Jack Shaw examines the condition of local authority budgets – which are in an increasingly parlous state – arguing that change is now urgent and that the current crisis offers the opportunity for a more fundamental rethink.
One consequence of the government’s decision in 2010 to reduce grant funding to local government is that local authorities have increasingly adopted a series of strategies – which until now have been effective – aimed at balancing their budgets.
‘Salami-slicing’ – code for scaling back services – and identifying ‘efficiency savings’ have become central features, as have increases in council tax year-on-year (though council tax increased faster under Labour than it has under the Conservatives). When these strategies haven’t been enough, local authorities have brought an end to non-statutory ‘discretionary’ services – from employment support to health interventions – and have instead introduced voluntary redundancies, recruitment freezes, a plethora of paid services, strict spending controls and over-optimistic investment strategies.
At the same time, the absence of government reform has remained problematic. The Institute for Fiscal Studies reported last week that disadvantaged communities receive less investment, which is largely a result of the government’s failure to reform the formulae that underpin its grant allocations.
First proposed in 2016, the long-awaited Review of Relative Needs and Resources – better known as the Fair Funding Review – was designed to rectify this ‘geography of misallocations’, but it will take place no earlier than 2026. The government’s messaging on tax-raising, reserves and commercialisation have been inconsistent and the politicisation of allocation and spending decisions – most notably when Rishi Sunak told the residents of Tunbridge Wells that allocating funding to “deprived urban areas” needed “to be undone” – have been a cause and effect of its failure to reform.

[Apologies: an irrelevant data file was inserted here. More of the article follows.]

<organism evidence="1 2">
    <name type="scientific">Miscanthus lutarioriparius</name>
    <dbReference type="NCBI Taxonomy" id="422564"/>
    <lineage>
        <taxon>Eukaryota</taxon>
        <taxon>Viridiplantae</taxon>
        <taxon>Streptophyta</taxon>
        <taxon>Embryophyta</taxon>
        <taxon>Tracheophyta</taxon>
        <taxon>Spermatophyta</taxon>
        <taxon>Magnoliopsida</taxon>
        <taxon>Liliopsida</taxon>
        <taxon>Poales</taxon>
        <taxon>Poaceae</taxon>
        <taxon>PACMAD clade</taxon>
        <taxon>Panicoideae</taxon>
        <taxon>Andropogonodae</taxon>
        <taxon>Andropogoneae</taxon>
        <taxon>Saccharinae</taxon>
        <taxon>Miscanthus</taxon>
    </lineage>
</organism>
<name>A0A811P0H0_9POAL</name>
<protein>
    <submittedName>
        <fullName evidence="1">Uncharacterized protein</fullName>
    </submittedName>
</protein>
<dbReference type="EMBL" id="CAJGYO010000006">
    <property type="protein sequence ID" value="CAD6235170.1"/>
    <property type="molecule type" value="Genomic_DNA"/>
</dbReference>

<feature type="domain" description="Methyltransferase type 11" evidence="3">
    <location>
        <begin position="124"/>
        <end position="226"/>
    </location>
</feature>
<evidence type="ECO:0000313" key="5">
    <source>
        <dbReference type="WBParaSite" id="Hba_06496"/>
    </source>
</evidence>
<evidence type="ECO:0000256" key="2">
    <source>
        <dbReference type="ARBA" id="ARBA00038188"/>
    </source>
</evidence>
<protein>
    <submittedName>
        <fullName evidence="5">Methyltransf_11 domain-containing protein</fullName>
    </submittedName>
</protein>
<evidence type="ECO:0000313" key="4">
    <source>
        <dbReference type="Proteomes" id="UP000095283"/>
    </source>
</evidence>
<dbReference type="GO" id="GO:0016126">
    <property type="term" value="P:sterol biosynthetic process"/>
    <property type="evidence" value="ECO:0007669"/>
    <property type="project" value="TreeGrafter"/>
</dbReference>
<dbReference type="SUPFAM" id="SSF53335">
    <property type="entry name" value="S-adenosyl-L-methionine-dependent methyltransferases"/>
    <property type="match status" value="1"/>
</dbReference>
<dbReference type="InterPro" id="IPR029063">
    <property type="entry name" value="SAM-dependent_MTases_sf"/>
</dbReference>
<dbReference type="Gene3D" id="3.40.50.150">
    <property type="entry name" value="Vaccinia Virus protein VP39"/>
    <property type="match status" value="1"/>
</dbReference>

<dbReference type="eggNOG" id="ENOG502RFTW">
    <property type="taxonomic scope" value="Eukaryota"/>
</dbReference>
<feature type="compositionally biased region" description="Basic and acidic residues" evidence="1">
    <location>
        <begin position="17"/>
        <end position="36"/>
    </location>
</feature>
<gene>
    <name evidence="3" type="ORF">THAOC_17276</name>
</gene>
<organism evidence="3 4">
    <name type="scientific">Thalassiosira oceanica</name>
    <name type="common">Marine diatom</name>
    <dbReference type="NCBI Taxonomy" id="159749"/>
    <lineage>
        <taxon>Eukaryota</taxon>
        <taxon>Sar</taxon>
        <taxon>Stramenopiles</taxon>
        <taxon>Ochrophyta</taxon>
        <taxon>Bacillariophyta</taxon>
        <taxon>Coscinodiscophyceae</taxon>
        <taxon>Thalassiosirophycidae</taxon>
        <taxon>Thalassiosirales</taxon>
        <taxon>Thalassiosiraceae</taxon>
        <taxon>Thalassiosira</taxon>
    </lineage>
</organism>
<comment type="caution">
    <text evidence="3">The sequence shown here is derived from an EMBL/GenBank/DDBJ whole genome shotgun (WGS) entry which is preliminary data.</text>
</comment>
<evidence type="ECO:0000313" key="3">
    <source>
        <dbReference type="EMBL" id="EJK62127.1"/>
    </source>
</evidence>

This has been further exacerbated by an uncertain policy environment. New responsibilities handed down by the government to local authorities have not always been adequately funded – what Andrés Rodríguez-Pose describes as ‘unfunded mandates’.
An increasingly complex funding regime has emerged which has made it more onerous for local authorities to secure investment. Funding settlements have been short-term and have not kept pace with inflation. Piecemeal reform to social care has not stopped a rising proportion of budgets being spent on a comparatively small number of services and rampant profiteering by children’s care providers remains unchecked. Local authorities have been left to pick up the pieces.
As a result of these shortcomings, the public services provided by local authorities are now at an inflection point. The scale of local authority deficits are wholly unsustainable: they are no longer able to manage decline. And the responses required to address them have evolved. The incremental scaling back of services is now giving way to the ‘fire sale’ of community assets en masse.